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A modern-day Silk Road is emerging, and traffic on it is building up.

These explorers aren’t traversing routes across continents, but instead are seeking scientific and agricultural alchemy to produce a sort of holy grail in apparel: commercial amounts of spider silk.

Spider silk is a multi-purpose fiber able to be transformed into surgical bandages, sports gear, musical strings, or body armor, says David Brigham, founder and CEO of EntoGenetics in Charlotte, NC. The military uses, in particular, motivate Brigham, a biochemist and geneticist by training. “Soldiers need better, lighter protection,” he says.

Spider silk has long been the ultimate textile target. Its beauty was coveted by royalty; Louis XIV of France supposedly had gloves, stockings, and even a full suit made from the weaves of the golden orb spider of Madagascar.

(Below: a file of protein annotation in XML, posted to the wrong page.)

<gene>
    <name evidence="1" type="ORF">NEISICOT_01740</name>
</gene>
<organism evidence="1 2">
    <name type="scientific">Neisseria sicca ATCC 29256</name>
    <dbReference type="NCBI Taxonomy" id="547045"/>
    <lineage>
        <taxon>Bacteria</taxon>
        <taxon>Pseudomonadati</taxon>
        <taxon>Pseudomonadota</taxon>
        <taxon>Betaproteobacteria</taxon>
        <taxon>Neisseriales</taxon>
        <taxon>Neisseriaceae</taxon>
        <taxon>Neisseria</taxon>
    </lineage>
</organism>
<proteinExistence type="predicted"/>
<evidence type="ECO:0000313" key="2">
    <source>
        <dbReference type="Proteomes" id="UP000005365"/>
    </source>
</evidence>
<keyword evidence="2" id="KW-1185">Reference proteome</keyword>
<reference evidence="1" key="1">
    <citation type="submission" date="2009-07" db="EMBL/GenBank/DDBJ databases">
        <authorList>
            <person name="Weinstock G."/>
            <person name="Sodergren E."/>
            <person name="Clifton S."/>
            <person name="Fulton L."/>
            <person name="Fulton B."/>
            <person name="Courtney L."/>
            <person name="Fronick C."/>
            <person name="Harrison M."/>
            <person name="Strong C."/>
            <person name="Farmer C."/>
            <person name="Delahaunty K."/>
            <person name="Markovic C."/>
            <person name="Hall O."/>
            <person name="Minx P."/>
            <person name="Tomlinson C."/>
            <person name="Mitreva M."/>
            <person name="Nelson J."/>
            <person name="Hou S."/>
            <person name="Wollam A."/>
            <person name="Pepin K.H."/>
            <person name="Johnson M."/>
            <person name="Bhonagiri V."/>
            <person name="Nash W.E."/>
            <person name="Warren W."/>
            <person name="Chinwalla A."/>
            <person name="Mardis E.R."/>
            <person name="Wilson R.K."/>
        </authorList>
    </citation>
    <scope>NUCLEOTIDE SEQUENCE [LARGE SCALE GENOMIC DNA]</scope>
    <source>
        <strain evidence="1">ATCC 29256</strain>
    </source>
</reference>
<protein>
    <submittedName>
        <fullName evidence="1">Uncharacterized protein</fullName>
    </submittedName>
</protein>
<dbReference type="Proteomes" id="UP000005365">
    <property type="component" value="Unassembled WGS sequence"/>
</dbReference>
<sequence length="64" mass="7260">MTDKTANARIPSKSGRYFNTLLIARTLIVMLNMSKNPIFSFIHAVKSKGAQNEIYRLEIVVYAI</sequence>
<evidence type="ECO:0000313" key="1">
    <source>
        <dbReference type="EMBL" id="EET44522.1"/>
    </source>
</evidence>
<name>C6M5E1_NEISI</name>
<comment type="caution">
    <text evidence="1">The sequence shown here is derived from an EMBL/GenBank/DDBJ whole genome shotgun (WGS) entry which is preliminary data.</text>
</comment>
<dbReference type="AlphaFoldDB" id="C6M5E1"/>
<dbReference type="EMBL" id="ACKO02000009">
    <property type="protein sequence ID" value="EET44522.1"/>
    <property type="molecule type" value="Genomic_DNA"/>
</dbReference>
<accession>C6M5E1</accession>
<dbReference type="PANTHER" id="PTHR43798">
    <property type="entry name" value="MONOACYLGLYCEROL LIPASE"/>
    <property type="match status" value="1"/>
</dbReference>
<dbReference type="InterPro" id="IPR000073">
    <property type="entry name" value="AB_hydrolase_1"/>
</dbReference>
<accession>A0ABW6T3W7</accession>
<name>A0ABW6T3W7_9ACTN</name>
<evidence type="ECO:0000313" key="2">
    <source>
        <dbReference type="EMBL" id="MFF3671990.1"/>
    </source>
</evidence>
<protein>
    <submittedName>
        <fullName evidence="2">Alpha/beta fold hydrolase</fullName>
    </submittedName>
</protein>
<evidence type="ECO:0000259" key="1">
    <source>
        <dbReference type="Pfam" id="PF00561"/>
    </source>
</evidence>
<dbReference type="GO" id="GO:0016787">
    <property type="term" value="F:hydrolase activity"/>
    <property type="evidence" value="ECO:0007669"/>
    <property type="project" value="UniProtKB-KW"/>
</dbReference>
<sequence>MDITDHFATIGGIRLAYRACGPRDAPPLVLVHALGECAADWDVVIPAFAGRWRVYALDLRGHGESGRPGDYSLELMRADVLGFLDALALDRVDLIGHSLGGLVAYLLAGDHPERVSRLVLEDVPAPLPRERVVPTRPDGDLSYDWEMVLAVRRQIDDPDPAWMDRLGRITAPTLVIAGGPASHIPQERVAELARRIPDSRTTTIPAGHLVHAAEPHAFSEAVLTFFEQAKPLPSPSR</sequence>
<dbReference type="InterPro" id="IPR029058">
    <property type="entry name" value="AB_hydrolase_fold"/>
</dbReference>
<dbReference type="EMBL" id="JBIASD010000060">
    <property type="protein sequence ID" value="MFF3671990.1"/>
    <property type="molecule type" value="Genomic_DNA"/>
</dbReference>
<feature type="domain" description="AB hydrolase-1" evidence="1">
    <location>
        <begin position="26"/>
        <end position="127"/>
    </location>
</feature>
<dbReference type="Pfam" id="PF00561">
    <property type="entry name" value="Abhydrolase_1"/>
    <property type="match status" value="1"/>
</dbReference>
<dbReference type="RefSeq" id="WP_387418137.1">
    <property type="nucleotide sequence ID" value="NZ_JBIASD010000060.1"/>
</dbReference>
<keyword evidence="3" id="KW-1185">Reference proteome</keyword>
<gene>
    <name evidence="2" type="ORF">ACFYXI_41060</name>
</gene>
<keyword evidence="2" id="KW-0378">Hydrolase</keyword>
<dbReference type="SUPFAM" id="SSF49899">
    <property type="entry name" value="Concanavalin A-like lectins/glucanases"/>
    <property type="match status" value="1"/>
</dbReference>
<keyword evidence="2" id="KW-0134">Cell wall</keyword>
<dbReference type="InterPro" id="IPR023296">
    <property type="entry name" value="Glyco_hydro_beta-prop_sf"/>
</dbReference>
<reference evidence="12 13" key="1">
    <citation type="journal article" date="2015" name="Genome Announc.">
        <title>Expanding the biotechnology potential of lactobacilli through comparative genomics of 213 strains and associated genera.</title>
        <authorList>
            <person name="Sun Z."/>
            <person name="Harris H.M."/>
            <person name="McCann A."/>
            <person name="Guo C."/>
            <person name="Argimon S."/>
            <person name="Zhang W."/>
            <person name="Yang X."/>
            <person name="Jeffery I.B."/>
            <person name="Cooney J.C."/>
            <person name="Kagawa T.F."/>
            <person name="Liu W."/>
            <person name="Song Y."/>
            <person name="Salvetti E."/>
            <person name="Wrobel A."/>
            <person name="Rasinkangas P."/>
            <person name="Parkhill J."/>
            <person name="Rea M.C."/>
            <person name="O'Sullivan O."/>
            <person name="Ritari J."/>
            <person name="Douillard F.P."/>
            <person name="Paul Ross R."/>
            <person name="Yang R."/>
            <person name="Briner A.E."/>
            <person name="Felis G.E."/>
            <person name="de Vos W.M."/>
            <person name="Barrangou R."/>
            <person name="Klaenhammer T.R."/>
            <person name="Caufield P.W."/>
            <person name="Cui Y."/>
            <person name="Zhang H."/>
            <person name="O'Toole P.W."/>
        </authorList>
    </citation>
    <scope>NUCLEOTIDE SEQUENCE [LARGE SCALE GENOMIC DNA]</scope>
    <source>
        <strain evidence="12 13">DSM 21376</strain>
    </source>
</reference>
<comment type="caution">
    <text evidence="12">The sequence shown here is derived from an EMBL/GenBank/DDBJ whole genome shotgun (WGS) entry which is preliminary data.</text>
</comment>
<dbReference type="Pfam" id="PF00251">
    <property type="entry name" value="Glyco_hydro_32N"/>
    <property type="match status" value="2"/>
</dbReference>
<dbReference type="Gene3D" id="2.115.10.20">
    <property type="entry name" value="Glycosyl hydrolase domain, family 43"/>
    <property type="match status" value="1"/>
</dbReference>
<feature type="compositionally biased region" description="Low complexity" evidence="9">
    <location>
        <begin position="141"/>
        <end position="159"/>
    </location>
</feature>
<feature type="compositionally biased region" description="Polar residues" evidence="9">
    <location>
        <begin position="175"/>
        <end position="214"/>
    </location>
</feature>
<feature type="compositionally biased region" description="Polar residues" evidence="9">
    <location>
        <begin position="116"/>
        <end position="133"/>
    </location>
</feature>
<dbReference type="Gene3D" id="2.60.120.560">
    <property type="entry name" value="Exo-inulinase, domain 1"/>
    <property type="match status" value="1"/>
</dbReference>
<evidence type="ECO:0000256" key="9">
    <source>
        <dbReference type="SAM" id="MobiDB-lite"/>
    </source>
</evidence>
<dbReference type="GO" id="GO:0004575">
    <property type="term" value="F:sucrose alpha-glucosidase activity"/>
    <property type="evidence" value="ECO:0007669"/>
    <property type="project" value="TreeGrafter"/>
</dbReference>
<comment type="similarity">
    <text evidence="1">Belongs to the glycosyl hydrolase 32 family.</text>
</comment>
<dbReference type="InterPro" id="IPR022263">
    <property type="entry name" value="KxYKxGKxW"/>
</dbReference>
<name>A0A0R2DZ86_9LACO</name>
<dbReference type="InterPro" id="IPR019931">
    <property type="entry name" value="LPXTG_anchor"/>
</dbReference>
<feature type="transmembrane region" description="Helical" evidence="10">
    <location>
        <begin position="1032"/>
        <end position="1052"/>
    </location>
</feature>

These days it’s the silk’s strength—touted as five times as strong as steel, and as tough as Kevlar but more elastic—that’s attracting attention. Stopping a runaway train from flying off the tracks using spider webs may not only be the realm of Hollywood.

But replicating that material on a scale useful for a modern-day superhero, or mere mortal, has been elusive. Spiders don’t really take to being domesticated for farm work (they get restless minutes into the “milking” process and tend toward cannibalism), so it’s difficult to harvest enough thread for a commercial apparel operation.

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